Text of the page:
Wednesday, March 21, 2012

If you’ve ever been alive (which you probably have if you are reading this post), you've probably heard the above quote at some point throughout your lifetime. Does time actually go by quicker when we’re doing things we love to do? From my perspective, it’s not that time is actually “flying by” at a quicker rate, but that we are less aware of each specific moment that passes. We are more focused on the event/action that we love and less focused on the time it takes for that event/action to take place. In addition to time passing by quick when we’re having fun, it is also a common belief that time goes by quicker the older we get. The rate at which we perceive our lives passing us by is a topic that has peaked my interest this week. Why does life seem to pass by more rapidly when we’re having fun! and getting older?

I decided to do some research to find out when the phrase became popularized. Shakespeare used a similar phrase, “the swiftest hours, as they flew,” as did Alexander Pope, who said, “Swift fly the years.” It was no surprise to me to find out that the idea of time “flying” is an age-old idea. The question that needs to be asked is: are we actually having more fun when we perceive time to be passing by more quickly? If we consider all things, the theory breaks down when we realize that if time is “flying by” we are actually headed to our graves at a quicker pace – which doesn’t seem all that fun!

When it comes to “time flying when you’re having fun”, I think it is true that we are less aware of each specific moment that passes and more focused on enjoying the event. Our minds wander less when we do the things we love, because our main focus is on enjoying the event/action that we love. There is no time to daydream about what else we could be doing with our time when we’re having fun.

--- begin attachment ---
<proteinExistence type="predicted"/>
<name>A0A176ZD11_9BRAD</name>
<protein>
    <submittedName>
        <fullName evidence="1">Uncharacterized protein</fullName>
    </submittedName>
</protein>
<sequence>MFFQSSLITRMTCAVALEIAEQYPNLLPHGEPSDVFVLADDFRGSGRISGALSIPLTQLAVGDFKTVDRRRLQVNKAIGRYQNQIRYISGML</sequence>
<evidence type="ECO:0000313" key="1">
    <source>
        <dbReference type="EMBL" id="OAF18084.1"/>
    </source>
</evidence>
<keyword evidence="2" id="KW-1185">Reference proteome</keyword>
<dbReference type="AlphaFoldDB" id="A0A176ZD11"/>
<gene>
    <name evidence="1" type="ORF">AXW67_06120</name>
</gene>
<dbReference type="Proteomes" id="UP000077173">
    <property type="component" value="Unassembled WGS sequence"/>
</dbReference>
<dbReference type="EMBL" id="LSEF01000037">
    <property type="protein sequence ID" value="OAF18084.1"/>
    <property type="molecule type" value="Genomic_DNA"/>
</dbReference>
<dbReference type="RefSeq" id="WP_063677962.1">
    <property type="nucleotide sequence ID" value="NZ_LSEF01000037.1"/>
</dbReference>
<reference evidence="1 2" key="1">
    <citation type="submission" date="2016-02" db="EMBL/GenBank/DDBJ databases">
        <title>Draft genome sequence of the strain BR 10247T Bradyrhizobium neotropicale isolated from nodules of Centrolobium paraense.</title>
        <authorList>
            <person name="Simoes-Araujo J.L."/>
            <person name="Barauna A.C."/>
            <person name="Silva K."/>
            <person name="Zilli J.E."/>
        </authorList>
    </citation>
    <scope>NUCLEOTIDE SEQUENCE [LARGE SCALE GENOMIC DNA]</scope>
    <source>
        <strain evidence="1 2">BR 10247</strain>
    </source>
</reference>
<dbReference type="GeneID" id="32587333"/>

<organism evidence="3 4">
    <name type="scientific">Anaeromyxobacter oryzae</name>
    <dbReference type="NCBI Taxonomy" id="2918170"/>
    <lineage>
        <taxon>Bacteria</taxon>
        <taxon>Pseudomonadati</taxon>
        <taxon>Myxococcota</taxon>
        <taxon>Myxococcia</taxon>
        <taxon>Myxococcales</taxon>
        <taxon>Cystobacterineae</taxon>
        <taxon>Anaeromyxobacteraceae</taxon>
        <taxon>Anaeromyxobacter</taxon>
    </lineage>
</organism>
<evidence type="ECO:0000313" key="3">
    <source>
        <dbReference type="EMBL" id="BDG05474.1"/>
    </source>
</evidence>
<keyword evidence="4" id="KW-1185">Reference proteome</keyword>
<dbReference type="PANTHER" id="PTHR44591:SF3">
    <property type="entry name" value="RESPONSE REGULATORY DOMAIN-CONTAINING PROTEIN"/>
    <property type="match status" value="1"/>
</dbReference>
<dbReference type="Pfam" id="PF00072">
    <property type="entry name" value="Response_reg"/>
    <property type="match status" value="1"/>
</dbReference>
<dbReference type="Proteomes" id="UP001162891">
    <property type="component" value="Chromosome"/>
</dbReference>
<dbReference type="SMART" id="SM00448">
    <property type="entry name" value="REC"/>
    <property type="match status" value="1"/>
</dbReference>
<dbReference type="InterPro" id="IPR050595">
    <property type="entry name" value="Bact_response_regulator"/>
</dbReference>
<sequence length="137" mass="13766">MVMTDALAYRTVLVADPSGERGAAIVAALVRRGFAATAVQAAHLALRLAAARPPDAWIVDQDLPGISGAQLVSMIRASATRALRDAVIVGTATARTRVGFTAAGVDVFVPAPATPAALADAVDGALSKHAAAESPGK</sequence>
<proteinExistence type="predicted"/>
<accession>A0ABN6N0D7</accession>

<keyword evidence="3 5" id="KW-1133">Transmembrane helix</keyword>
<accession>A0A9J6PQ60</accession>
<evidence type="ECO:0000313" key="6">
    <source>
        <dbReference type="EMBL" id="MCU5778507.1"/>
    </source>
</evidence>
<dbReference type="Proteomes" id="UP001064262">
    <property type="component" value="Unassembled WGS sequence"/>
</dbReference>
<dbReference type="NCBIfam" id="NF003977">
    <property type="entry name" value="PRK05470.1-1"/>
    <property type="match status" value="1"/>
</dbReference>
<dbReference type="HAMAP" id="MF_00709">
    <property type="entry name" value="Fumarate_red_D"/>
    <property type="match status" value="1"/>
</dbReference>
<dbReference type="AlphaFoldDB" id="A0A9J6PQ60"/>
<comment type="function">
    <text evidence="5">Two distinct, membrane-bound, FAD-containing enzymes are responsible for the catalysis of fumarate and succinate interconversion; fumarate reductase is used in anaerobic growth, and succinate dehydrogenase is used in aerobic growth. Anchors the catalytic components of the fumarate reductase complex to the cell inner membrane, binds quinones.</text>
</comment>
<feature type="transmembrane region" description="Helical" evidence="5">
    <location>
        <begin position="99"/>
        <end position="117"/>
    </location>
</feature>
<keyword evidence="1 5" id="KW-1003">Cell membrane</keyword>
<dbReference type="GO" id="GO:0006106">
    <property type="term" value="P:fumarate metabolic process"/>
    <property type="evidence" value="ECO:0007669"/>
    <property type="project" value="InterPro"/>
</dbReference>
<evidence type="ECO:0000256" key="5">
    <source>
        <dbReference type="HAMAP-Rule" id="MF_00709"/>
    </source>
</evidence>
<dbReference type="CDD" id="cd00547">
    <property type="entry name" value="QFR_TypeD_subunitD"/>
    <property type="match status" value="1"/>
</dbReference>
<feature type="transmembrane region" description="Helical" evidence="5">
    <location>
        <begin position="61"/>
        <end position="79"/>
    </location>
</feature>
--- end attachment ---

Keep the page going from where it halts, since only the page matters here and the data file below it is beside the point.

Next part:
Regarding time “flying” as we get older, I think that the explanation is related to our frame of reference for time. When a one-year-old baby turns two, their reference for time is only the previous year, which means that they are 50% older than they were previously. When that same child turns three, their frame of reference is two years and they are getting one year older which is 33% older, when they turn four, it’s 25% and so on. At this rate, when that same baby turns 60 years old, their frame of reference is the previous 59 years and they are only 0.016% older in comparison to the previous years of their life. This frame of reference combined with a perspective that is always looking back rather than forward in the later years of our lives, offer a good explanation as to why it seems that time is going by more quickly as we get older. All that we can do is make sure we enjoy every moment and do whatever we can to remember the good times as we grow older.

Kev

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